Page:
by Carry Somers, designer, campaigner and founder of Pachacuti and Fashion Revolution
Three years on from the Rana Plaza factory collapse in Bangladesh, Carry Somers asks when will the fashion industry start to take responsibility for its actions?
The fashion industry sometimes seems like a spoiled child. A child which has been used to having it all its own way for too many years and has been given everything it wants. It has grown up with few rules. Its creativity is celebrated; its misdemeanours brushed aside as part of the growing-up process. When eventually it starts to be disciplined, it gives the appearance of doing the right thing where it can be seen, but out of sight, in its secretive world, little changes. If misbehaviour is discovered, it says ‘oops, I didn’t mean to do this, sorry…
After Rana Plaza
Following the collapse of the Rana Plaza factory complex in Bangladesh on 24 April 2013, everyone thought that the fashion industry would grow up. It would have to start taking responsibility for the people and communities on which its business depends. ‘Business as usual is not an option’ was a common refrain following the disaster. But how much has really changed in the past three years? And how many more years will it take until we see a more transparent and more sustainable fashion industry, both in Bangladesh and worldwide?
The global fashion industry remains opaque, exploitative and environmentally damaging. It desperately needs revolutionary change, but we can’t start to address its bad behaviour until we can see it. Indirect sourcing strategies prevail in Bangladesh as almost every stakeholder single-mindedly pursues the lowest possible cost. Most of the factories and workshops where subcontracting takes place are unregulated. All homeworkers carrying out piece work for these factories, working through networks of intermediaries and agents, fall outside the scope of the Accord and the Alliance.
Transparency is not easy. It involves fully understanding how and with whom your overseas supply chain works and making that information publicly available. This will be a challenging journey for the fashion industry, but it is a necessary one. At Fashion Revolution’s House of Lords roundtable IOSH Chief Executive Jan Chmiel said that transparency should be seen as ‘an investment, not a cost – one that saves lives, supports business and sustains communities. Whereas, a lack of transparency can do the reverse. Crucially, it can mean that firms don’t know the factories that are supplying them, so they can’t actively manage their risks – potentially leading to tragedy, disaster and business failure’.
To be transparent, brands and retailers need to be accountable. That’s why Fashion Revolution Week will see the launch of our Transparency Index, in collaboration with Ethical Consumer. The Index covers 40 major global brands, ranking companies according to the level of transparency in their supply chain. Only 25% of companies responded to our questionnaire; it is impossible for our researchers to know what is going on behind the closed doors of the rest of them. As a result, brands and retailers who did reply have had a better chance to convey this information and may consequently receive a better score in the Index. Transparency is good for business.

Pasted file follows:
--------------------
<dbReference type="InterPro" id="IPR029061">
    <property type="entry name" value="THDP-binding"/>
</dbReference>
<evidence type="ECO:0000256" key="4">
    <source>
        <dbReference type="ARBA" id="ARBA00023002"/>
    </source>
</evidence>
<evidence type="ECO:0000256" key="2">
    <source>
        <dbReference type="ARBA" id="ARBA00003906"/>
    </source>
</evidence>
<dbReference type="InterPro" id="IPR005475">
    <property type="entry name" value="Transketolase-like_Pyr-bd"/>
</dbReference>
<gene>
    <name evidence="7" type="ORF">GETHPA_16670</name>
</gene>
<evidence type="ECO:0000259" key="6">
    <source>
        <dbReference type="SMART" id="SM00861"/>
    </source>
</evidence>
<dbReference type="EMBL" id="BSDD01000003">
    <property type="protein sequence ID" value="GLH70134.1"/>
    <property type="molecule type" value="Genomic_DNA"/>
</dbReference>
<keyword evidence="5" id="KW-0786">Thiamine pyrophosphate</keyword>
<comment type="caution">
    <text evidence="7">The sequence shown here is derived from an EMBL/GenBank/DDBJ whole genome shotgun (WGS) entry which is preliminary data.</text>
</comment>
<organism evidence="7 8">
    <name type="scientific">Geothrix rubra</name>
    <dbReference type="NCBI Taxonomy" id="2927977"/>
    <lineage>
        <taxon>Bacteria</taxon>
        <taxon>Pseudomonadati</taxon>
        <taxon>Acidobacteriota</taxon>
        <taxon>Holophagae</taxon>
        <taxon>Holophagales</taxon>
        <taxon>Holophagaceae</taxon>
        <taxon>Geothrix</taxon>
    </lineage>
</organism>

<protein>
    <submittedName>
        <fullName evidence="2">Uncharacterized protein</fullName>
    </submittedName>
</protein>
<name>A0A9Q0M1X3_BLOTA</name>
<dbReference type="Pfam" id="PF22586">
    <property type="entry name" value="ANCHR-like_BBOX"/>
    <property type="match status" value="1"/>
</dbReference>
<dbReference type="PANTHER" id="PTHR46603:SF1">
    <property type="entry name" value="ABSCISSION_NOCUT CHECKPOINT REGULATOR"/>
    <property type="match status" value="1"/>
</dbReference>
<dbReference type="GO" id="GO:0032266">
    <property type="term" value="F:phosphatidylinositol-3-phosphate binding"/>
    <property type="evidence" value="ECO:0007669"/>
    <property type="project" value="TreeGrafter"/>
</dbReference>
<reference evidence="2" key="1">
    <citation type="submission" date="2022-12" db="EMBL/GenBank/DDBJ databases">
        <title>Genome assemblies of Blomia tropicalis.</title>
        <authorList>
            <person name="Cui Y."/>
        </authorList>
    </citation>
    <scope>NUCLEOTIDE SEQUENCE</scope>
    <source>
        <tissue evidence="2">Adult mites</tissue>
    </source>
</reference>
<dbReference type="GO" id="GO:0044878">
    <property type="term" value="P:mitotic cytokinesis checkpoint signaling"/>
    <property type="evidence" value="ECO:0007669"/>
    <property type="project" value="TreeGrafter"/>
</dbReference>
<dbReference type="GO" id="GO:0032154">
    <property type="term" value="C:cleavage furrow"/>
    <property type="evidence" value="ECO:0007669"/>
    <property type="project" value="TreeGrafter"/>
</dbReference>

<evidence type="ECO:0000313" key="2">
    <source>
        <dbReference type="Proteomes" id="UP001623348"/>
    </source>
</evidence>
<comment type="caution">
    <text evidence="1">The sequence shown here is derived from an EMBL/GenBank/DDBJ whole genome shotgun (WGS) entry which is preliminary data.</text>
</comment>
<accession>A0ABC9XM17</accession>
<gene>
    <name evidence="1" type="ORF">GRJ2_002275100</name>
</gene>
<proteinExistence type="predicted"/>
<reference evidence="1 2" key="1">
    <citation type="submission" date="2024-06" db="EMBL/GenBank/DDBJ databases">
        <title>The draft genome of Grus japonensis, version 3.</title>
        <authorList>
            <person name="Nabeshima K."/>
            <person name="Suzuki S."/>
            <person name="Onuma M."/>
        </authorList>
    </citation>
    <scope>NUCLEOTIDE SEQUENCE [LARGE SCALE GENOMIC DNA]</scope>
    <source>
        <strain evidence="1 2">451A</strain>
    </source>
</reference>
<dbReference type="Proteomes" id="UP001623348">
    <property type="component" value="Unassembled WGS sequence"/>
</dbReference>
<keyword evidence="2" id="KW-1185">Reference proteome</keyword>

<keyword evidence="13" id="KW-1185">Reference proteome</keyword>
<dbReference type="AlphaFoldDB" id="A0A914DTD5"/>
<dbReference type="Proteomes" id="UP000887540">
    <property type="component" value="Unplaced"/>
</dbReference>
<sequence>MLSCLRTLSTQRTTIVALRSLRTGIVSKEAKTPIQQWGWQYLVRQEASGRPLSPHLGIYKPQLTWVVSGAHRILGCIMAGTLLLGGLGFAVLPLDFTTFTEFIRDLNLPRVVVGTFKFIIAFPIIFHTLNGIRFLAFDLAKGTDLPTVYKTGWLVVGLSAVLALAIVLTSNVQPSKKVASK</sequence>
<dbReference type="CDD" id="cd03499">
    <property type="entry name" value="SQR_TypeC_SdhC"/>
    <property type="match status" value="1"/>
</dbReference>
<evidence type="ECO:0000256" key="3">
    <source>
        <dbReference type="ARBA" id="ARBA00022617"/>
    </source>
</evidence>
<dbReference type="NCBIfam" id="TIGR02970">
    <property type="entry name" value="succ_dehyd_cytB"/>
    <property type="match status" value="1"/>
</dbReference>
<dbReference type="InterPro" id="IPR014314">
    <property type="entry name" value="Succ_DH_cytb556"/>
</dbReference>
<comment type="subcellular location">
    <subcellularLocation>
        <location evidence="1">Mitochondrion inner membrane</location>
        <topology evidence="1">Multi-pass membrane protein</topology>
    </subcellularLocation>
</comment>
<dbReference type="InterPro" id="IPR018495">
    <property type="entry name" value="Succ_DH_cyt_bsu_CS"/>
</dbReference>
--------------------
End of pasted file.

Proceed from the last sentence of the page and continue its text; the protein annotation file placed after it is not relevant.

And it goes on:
At Fashion Revolution, we want to see a world where clothing brings both physical and emotional well-being to everyone it touches, from the cotton farmer through to the wearer. We are working to bring visibility to all of the hidden faces and voices of the millions of makers of our clothes, highlighting their stories, and showing where change still needs to happen.
And we are starting to see the beginnings of a new dialogue taking place; Fashion Revolution has sparked a global conversation about the social and environmental issues facing the fashion industry. We have been particularly successful over the past three years in engaging the public in these issues and giving them tangible ways to become part of the solution. Last year we achieved 21.7 billion potential viewership from press features and our hashtag #whomademyclothes had 63 million reach on 24 April, trending globally on Twitter. Our €2 T-Shirt, a Social Experiment video had over 7 million views, whilst over 2 million people watched the #haulternative. This year, we again have top bloggers, vloggers, celebrities and nearly 90 countries taking part. The previously impenetrable fashion supply chain is seeing an every brighter light shone upon it.
Fashion Revolution wants to ignite a revolution to radically change the way our clothes are sourced, produced and purchased. We need to throw open those closed doors which may be hiding corporate misdemeanours or, at the very least, corporate indifference. The fashion industry must grow up and start to take responsibility for its actions. We believe transparency is an essential first step in the growth process, and it starts with one simple question: who made my clothes?
Find out how to get involved in Fashion Revolution Week 18-24 April
and find out what’s happening near you http://fashionrevolution.org/events